The basic gear you will need when facing the great outdoors

First off, I'm not Bear Grylls, nor am I a Marine trained to live in the jungle for weeks on end.   However, you can rest assured that through the years of camping, traveling, being a scout and living in the country, I've absorbed a large inventory of knowledge in regard to what you need to bring when facing the great outdoors.


Water : Duh right ? Well what happens when you run out ?  You can't simply carry galons of water on you, and in the event you find yourself out of water, you need to be equipped to adapt.   Invest in a pack of water purification tablets.  I bought the Aquatabs pack of 30 many years ago and I still have a few left, and they work.  Trust me, I dunked my water bottle in nasty swamp water the first time I bought them, threw a capsule in there and 10 mins later chugged it.  I tastes bad but it works

Knife :  Buy yourself a quality knife.  I would recommend the classic Swiss Army Victorinox, since it comes with all sorts of accessories, but a regular fixed blade, full tang will do.  Don't be stingy, some would stress the knife is your No.1 survival tool.  Gerber is a good brand to trust.

Waterproof matches:  No matter what environment you choose to explore, always bring fire.  Also if you have the space in your backpack, bring firestarters.  Also, learn how to make a fire without the use of gasoline, oil or any other fuel !  Practice knowing when a fire needs oxygen or more wood.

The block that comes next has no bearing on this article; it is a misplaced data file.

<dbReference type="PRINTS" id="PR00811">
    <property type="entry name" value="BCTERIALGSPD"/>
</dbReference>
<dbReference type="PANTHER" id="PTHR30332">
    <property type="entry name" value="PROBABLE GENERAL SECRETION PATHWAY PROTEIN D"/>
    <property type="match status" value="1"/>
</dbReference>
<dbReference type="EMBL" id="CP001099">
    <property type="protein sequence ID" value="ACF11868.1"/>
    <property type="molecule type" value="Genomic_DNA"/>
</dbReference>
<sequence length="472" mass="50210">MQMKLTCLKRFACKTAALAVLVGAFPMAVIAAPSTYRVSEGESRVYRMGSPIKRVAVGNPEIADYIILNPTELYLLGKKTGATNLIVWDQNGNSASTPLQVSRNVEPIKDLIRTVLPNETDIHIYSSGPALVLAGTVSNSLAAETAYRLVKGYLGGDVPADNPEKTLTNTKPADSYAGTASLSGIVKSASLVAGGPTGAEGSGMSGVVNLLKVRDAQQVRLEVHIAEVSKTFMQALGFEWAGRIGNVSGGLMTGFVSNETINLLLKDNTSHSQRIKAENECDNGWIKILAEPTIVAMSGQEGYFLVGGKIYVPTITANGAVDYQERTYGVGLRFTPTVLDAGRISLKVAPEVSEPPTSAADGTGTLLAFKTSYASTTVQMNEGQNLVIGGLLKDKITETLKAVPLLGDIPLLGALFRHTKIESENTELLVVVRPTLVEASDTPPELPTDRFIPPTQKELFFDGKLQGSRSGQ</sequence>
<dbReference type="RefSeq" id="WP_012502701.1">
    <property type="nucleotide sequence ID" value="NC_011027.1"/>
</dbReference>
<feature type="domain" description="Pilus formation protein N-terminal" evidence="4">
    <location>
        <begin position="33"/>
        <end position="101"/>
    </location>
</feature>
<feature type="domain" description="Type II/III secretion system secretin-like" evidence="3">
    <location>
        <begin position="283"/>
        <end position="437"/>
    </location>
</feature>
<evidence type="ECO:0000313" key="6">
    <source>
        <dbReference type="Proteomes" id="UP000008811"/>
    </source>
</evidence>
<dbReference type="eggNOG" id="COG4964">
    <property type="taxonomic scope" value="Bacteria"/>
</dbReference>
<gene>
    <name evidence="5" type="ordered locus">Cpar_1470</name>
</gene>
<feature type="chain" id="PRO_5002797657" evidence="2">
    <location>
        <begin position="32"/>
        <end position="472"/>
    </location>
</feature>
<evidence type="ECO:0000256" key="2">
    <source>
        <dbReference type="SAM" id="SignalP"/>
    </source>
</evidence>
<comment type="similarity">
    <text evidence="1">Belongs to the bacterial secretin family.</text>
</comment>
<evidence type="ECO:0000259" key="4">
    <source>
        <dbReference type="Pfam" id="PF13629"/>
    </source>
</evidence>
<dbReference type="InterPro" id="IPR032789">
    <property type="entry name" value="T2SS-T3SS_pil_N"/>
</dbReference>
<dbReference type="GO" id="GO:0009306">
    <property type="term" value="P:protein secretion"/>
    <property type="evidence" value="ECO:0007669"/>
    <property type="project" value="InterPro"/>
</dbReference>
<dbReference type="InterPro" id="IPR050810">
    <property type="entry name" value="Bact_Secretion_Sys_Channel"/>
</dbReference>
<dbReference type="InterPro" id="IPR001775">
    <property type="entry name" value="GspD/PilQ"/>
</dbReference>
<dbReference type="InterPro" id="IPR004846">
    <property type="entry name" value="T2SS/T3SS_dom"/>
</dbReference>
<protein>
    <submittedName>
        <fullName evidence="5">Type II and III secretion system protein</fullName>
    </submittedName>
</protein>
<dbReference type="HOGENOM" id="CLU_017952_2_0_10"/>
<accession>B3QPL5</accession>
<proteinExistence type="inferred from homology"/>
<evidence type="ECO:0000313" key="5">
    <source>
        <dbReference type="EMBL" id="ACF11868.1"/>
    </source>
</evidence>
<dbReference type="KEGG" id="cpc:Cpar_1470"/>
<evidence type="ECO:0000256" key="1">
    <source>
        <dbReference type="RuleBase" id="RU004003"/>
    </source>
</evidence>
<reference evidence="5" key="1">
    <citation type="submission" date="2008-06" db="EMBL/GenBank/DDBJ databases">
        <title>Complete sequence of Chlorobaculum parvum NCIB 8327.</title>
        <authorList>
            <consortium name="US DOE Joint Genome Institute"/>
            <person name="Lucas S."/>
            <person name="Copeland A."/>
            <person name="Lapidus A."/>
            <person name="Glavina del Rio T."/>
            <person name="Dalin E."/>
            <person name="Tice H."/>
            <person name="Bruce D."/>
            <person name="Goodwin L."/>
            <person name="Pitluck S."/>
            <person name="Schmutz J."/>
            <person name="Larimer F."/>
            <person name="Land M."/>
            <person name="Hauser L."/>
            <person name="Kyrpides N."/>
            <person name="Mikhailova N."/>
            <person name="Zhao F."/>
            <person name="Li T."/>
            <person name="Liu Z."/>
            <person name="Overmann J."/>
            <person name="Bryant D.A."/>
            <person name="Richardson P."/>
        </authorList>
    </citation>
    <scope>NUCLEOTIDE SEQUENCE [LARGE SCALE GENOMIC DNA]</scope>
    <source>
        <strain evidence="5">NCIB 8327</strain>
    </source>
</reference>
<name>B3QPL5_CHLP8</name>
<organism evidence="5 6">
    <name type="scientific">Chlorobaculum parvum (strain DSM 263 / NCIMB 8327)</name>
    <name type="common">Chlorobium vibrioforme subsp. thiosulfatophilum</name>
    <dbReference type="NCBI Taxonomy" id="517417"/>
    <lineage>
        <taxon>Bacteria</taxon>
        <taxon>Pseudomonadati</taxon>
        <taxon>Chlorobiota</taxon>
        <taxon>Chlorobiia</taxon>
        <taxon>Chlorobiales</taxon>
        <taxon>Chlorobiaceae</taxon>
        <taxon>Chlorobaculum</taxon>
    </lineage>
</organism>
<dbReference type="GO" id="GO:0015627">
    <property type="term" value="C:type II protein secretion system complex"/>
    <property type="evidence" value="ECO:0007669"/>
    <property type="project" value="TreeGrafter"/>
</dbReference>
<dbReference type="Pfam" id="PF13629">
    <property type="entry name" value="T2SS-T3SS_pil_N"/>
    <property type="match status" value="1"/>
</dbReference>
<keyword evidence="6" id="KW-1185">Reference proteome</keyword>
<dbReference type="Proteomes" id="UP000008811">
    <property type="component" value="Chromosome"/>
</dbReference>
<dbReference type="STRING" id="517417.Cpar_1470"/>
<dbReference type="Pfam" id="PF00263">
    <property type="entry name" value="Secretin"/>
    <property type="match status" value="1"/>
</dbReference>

GPS - Compass:   Always have a compass, and if you do not know how to use one, buy a GPS.  Nowadays they aren't very expensive and are very accurate.  You no longer have to pay per month with modern GPS.

Basic First Aid Kit:  Can be found in most pharmacies or online.  Include bandaids, rubbing alcohol pads, disinfectant pads, sterile combine dressing and gauze pads etc. 

Signalling :  If you end up lost, you need to be able to communicate your situation with any other human beings in the area.  Always bring a whistle and if you can, a mirror to send flash signals to people far away, as well as helicopters and boats.


Remember, be weatherproof  - Since this is a breif overview, I cannot advise on every single type of weather and tempatures you will encounter.  Use common sense.   I spent a few weeks walking the Camino de Santiago in Mai 2010 and was told the weather would be on the mild-hot side.  We got there and there was a snowstorm !  I mention this simply to say that you cannot prepare for everything, especially if you need to fit everything in a backpack.  The most common mistake made by newbies is to overpack.

Be safe and enjoy the freedom of the oudoors !